Double trouble

Identical twins Sean and Todd Noste — or is it Todd and Sean — are wrestling into the post-season together for the first time this weekend. The two Falcons hope to qualify for the state meet. - Matt Johnson
Identical twins Sean and Todd Noste — or is it Todd and Sean — are wrestling into the post-season together for the first time this weekend. The two Falcons hope to qualify for the state meet.
— image credit: Matt Johnson

For anyone who wants to tell Sean and Todd Noste apart, it's the hair that is the giveaway.

The identical twins, who are juniors at South Whidbey High School, have pretty much everyone fooled. It's not because they're trying to -- they say they've never once swapped classes at school or tried to pass as one another in front of a teacher. But as nearly perfect copies from their equal 6-foot statures to their quiet, pensive personalities, the only thing that gives them away is that Sean wears his hair shorter than Todd's -- at the moment, anyway.

How many people miss that simple cue?

"Just about everybody, even our Dad," said Sean Noste.

Even those who know the twins well cannot, for the most part, tell them apart when the Nostes want to keep people guessing.

There is one person who can figure out who is who; their wrestling coach, Mike Crebbin. Though both boys have grown up in a basketball family and spent their younger years watching the high school teams their father, Mark, coached, they both left the boards behind for the ring on the mat. Sean was the first, starting in middle school. Todd joined the high school squad as a sophomore after being cut from the basketball team.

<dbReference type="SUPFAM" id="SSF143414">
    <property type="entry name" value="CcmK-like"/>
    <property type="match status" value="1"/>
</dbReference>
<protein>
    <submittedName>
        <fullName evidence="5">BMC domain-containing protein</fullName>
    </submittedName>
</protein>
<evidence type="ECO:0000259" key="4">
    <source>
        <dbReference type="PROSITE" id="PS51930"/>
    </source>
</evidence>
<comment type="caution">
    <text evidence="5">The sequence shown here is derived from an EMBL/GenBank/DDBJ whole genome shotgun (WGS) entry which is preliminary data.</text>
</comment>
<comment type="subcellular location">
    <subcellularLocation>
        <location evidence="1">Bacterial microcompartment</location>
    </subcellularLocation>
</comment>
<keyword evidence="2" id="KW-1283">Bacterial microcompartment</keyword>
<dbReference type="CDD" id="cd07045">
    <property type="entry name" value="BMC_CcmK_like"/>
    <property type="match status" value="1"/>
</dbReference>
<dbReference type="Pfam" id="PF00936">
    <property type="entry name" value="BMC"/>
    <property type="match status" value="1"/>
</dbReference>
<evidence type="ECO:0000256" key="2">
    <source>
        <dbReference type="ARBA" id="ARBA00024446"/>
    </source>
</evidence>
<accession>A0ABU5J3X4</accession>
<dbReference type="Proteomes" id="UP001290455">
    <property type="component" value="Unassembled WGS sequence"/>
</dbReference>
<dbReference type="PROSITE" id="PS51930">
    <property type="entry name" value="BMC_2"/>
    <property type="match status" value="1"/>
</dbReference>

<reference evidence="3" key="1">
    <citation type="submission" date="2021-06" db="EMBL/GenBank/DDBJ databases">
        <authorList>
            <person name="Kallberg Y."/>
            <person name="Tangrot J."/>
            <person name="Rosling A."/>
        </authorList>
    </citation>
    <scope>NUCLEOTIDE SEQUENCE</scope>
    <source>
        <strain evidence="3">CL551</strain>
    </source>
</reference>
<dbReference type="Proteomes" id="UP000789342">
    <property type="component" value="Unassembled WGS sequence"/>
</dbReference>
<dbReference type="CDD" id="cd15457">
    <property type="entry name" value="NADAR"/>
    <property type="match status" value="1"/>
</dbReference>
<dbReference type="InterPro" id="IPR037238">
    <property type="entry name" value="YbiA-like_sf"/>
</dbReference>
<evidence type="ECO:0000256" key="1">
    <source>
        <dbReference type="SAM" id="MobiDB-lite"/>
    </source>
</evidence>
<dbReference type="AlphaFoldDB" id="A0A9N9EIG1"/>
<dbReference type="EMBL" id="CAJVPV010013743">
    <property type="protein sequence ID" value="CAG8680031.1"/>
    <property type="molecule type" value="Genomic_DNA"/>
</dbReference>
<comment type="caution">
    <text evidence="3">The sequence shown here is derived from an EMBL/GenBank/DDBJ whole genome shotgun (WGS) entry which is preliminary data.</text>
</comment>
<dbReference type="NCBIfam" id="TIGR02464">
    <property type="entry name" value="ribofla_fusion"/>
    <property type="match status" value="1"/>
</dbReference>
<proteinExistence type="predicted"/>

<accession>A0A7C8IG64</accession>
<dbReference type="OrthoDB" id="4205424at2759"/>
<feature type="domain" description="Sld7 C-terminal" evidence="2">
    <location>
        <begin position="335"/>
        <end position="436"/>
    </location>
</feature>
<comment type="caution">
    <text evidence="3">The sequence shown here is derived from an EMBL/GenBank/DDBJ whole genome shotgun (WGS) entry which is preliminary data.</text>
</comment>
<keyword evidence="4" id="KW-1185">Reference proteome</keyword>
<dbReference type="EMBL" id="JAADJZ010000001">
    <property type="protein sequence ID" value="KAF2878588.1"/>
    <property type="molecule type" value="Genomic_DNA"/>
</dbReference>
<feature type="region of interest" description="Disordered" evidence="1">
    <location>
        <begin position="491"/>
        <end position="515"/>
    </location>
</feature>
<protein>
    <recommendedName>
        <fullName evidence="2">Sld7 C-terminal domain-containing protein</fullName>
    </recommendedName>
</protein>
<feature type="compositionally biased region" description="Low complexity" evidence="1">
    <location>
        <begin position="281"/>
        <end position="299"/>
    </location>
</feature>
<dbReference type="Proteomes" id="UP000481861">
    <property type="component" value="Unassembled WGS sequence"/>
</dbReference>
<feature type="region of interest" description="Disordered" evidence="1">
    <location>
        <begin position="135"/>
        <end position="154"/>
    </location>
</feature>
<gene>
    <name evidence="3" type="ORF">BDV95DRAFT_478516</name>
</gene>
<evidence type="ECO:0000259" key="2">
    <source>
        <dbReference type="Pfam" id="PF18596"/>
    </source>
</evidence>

Two minutes older than his brother and about eight pounds heavier, Todd is nonetheless still trying to catch up with Sean on the wrestling mat. He wrestled many of his matches this year as a junior varsity competitor. At today's North Cascades Conference meet, he is on the varsity team as the Falcons' number-two man at 160 pounds. Sean is wrestling in the second spot at 152 pounds.

While their faces and builds are the same, it's what they do on the mat that gives them away to their coach and to wrestling fans.

"They're different wrestlers; it's pretty obvious," Crebbin said.

The confusion the twins cause when they wrestle at a different school has little to do with the similarities, Crebbin said. It's their last name that is the problem. Pronounced like the word "most," Noste confuses wrestling announcers who cannot get past the "e." After hearing that letter pronounced with their names a few times last year, the other guys on the team have taken to calling the brothers "The Nosties."

Though they are both wrestlers now, Sean and Todd said they did not get their start through brotherly fights. Both 17, they still share a bedroom at home. Even though Sean said his brother "owns 99 percent" of that room and characterizes him as the slob of the pair, the twins get along.

"It'd be hard to fight all the time because we're together all the time," he said.

Any fighting energy gets dished out at wrestling practice. Since the boys are the same size, they often face off in the training ring. Sean still has the moves to win, but by next year Todd may start becoming his brother's equal in sport as well as in appearance. That is Coach Crebbin's hope, anyway.

"They're both tall and they're starting to fill out," he said.

Like a lot of the other guys on the team, the twins are hoping to make it through the conference and district meets early this month to make it to the state championship in Tacoma on Feb. 15. Getting there, they said, it is a matter of mental attitude.

"I need to turn it on here," Todd said.

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